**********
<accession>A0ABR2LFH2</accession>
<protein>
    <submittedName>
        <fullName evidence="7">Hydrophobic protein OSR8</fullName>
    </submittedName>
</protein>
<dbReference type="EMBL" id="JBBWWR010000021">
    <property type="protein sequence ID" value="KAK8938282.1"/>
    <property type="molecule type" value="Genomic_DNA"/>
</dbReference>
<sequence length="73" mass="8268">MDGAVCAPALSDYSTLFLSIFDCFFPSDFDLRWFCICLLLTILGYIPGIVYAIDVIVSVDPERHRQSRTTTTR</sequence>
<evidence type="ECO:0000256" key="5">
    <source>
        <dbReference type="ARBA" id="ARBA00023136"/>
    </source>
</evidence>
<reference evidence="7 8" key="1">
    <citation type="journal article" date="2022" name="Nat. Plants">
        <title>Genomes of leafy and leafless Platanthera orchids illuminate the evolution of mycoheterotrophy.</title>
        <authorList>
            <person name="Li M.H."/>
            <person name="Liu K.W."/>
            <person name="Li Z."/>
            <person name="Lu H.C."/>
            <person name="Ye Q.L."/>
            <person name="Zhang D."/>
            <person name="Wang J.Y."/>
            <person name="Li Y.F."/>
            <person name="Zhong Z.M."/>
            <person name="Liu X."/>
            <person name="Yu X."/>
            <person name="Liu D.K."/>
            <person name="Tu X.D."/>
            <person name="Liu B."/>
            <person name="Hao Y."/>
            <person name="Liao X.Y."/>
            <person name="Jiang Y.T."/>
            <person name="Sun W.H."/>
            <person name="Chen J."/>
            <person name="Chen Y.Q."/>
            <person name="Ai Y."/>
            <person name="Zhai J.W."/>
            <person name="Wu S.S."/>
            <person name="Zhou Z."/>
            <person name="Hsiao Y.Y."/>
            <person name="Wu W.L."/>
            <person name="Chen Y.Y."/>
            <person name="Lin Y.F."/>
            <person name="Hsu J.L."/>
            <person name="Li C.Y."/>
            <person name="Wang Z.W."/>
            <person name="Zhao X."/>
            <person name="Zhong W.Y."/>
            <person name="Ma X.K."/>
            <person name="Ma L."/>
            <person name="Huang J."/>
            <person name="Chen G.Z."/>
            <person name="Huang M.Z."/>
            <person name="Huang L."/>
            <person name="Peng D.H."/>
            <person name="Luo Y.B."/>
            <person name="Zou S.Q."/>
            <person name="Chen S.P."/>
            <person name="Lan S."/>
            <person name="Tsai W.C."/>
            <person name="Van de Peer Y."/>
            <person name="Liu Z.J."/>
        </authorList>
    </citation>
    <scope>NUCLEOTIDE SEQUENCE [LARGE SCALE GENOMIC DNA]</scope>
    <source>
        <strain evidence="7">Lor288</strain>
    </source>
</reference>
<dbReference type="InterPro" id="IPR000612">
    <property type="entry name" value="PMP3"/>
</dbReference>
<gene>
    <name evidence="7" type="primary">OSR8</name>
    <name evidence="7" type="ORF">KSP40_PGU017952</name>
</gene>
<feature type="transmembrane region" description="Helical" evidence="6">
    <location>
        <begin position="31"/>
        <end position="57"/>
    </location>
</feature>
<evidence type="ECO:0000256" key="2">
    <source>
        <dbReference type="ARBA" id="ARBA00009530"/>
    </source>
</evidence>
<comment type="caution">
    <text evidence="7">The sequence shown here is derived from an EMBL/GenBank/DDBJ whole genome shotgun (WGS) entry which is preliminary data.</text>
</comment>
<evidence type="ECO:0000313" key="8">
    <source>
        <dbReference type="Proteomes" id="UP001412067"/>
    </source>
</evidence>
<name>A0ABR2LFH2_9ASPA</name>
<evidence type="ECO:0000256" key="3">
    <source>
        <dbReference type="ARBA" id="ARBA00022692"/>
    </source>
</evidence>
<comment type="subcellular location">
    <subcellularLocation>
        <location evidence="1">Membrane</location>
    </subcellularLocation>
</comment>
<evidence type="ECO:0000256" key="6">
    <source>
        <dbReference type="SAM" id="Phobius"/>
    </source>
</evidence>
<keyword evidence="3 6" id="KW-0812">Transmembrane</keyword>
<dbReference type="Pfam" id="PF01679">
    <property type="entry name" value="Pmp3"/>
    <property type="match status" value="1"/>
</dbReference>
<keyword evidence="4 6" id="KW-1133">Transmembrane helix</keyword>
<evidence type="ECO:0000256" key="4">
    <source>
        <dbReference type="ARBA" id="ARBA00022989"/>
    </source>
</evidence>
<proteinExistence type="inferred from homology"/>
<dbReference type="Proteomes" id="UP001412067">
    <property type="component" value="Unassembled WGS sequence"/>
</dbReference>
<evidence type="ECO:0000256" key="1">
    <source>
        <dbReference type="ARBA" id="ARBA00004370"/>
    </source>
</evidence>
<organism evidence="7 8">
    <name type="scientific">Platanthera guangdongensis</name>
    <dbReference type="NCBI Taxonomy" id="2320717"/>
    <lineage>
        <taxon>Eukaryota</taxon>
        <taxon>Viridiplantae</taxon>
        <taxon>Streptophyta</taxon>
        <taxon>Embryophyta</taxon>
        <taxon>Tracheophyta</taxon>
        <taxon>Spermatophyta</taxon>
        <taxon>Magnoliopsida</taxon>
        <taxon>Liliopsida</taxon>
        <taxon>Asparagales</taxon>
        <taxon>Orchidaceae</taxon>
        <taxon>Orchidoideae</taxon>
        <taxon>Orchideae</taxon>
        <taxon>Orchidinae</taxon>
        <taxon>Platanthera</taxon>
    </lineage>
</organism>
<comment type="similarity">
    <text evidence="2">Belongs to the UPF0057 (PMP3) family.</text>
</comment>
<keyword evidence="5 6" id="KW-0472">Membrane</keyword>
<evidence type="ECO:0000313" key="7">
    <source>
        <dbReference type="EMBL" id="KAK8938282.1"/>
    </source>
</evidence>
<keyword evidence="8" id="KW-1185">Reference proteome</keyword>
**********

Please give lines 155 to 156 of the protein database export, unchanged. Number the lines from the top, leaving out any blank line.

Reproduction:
    </lineage>
</organism>